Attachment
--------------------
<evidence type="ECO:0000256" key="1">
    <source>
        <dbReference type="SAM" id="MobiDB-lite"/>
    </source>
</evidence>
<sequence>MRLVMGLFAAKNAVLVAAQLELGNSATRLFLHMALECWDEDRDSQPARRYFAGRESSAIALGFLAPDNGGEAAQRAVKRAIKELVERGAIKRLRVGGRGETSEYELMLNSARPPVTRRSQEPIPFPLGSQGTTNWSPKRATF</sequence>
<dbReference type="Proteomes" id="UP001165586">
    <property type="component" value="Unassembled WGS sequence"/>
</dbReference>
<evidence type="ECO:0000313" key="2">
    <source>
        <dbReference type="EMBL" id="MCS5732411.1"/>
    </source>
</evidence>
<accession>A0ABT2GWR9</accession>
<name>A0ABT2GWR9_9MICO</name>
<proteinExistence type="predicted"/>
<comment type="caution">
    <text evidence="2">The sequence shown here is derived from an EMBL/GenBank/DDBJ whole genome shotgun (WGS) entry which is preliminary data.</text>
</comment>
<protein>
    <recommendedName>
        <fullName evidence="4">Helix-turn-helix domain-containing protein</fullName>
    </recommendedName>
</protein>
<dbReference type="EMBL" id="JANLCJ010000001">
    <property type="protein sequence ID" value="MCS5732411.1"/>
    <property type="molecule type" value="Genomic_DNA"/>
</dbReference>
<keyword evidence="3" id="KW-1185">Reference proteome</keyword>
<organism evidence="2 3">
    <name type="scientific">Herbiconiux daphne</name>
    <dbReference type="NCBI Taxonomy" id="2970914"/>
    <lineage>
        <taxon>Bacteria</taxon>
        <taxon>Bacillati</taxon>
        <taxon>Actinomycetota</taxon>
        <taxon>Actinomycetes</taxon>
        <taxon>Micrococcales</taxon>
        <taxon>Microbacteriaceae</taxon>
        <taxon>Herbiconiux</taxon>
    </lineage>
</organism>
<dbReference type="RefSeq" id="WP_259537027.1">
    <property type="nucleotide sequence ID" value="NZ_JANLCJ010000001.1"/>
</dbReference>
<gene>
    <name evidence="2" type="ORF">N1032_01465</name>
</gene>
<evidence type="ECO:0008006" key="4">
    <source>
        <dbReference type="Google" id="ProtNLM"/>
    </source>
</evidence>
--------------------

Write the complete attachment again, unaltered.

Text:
<evidence type="ECO:0000256" key="1">
    <source>
        <dbReference type="SAM" id="MobiDB-lite"/>
    </source>
</evidence>
<sequence>MRLVMGLFAAKNAVLVAAQLELGNSATRLFLHMALECWDEDRDSQPARRYFAGRESSAIALGFLAPDNGGEAAQRAVKRAIKELVERGAIKRLRVGGRGETSEYELMLNSARPPVTRRSQEPIPFPLGSQGTTNWSPKRATF</sequence>
<dbReference type="Proteomes" id="UP001165586">
    <property type="component" value="Unassembled WGS sequence"/>
</dbReference>
<evidence type="ECO:0000313" key="2">
    <source>
        <dbReference type="EMBL" id="MCS5732411.1"/>
    </source>
</evidence>
<accession>A0ABT2GWR9</accession>
<name>A0ABT2GWR9_9MICO</name>
<proteinExistence type="predicted"/>
<comment type="caution">
    <text evidence="2">The sequence shown here is derived from an EMBL/GenBank/DDBJ whole genome shotgun (WGS) entry which is preliminary data.</text>
</comment>
<protein>
    <recommendedName>
        <fullName evidence="4">Helix-turn-helix domain-containing protein</fullName>
    </recommendedName>
</protein>
<dbReference type="EMBL" id="JANLCJ010000001">
    <property type="protein sequence ID" value="MCS5732411.1"/>
    <property type="molecule type" value="Genomic_DNA"/>
</dbReference>
<keyword evidence="3" id="KW-1185">Reference proteome</keyword>
<organism evidence="2 3">
    <name type="scientific">Herbiconiux daphne</name>
    <dbReference type="NCBI Taxonomy" id="2970914"/>
    <lineage>
        <taxon>Bacteria</taxon>
        <taxon>Bacillati</taxon>
        <taxon>Actinomycetota</taxon>
        <taxon>Actinomycetes</taxon>
        <taxon>Micrococcales</taxon>
        <taxon>Microbacteriaceae</taxon>
        <taxon>Herbiconiux</taxon>
    </lineage>
</organism>
<dbReference type="RefSeq" id="WP_259537027.1">
    <property type="nucleotide sequence ID" value="NZ_JANLCJ010000001.1"/>
</dbReference>
<gene>
    <name evidence="2" type="ORF">N1032_01465</name>
</gene>
<evidence type="ECO:0008006" key="4">
    <source>
        <dbReference type="Google" id="ProtNLM"/>
    </source>
</evidence>